Vitamin C as a modifier of mammalian epigenetics: implications for adaptive immunity
Independent thesis Advanced level (degree of Master (Two Years)), 20 credits / 30 HE creditsStudent thesis
Ascorbic acid (AA), in popular speech vitamin C, is a commonly known nutrient. It is involved in several biological processes and deficiency can lead to scurvy. Recent publications have shown the impact of AA on epigenetic regulation in mice. Addition of AA, via enzymatic activity, enhances the generation of 5-hydroxymethylcytosine (5hmC), which is an intermediate in active demethylation of DNA.
The role of AA on epigenetic changes in humans has to our knowledge never been studied. In this study, naïve CD4+ T cells from blood donors were used as a model system to investigate AAs possible role in methylation changes in the immune system. By using dot-blot assay, hydroxymethylated DNA immunoprecipitation (hmeDIP) and qPCR, changes in methylation executed by AA could be detected.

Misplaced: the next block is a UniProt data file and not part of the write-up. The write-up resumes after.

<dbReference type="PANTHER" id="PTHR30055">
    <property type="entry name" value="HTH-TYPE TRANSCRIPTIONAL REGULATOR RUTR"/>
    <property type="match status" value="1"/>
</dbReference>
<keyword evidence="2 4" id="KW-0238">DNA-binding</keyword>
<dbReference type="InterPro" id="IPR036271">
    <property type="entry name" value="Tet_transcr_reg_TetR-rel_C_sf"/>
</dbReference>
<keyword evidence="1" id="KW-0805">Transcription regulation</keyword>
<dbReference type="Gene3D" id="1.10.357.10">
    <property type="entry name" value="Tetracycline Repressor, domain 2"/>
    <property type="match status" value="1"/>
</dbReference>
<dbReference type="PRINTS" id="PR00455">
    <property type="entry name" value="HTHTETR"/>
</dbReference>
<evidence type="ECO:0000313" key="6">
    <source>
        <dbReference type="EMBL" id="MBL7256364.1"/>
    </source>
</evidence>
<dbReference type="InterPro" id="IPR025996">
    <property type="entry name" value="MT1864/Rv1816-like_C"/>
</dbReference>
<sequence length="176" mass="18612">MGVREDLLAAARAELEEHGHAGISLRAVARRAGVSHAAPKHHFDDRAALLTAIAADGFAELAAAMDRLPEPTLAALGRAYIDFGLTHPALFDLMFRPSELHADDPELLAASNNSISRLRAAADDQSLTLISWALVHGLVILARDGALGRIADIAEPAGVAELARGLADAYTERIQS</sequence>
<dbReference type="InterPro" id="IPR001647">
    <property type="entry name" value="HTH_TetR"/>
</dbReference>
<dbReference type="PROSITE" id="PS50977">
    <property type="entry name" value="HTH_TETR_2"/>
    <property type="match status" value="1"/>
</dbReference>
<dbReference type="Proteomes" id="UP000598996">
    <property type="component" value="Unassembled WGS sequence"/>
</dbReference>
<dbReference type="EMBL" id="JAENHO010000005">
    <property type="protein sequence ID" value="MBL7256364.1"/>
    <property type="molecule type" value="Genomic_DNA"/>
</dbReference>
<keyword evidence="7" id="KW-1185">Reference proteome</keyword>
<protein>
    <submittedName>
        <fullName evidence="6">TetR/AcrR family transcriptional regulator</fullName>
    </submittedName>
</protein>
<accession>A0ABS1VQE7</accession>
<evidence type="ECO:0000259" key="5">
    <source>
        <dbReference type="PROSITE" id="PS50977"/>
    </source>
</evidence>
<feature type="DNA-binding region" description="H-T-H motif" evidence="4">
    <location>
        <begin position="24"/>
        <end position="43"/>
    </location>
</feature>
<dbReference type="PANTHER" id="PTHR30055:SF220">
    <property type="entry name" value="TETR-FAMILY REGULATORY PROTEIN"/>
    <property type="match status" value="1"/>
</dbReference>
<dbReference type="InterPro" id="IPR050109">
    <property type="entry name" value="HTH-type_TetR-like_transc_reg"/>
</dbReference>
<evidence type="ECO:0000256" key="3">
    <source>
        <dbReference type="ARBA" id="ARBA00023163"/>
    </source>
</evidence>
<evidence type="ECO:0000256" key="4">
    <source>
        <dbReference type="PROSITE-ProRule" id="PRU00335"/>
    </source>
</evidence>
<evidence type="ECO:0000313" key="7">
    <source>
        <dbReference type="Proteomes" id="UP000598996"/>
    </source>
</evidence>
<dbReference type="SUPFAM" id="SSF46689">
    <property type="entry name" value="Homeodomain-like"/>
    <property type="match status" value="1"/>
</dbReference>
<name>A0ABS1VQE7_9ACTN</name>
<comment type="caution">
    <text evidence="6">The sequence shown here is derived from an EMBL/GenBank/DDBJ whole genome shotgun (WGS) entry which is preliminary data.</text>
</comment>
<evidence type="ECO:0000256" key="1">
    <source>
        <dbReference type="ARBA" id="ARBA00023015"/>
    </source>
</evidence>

A confirmation of AAs impact on epigenetic changes in mice was observed. AA enhanced the levels of 5hmC compared to untreated cells. The Jurkat cell line, a human T lymphocyte cell line, showed an opposite result. Treatment with AA decreased the levels of 5hmC compared to untreated cells. When comparing this result with the results obtained in human naïve T cells, the same observation was made. The difference between mouse and human in the ability of producing and metabolize AA could be a reason for this opposite result.
Since AA had the ability to modify epigenetic changes in primary human CD4+ T cells, the results suggest that AA may have a function in the human immune system.
Place, publisher, year, edition, pages
2013. , 30 p.
Epigenetics, Ascorbic Acid, Vitamin C, DNA methylation, T cells
IdentifiersURN: urn:nbn:se:liu:diva-105389ISRN: LiU-IKE-EX--A--13/09--SEOAI: oai:DiVA.org:liu-105389DiVA: diva2:706469
Subject / course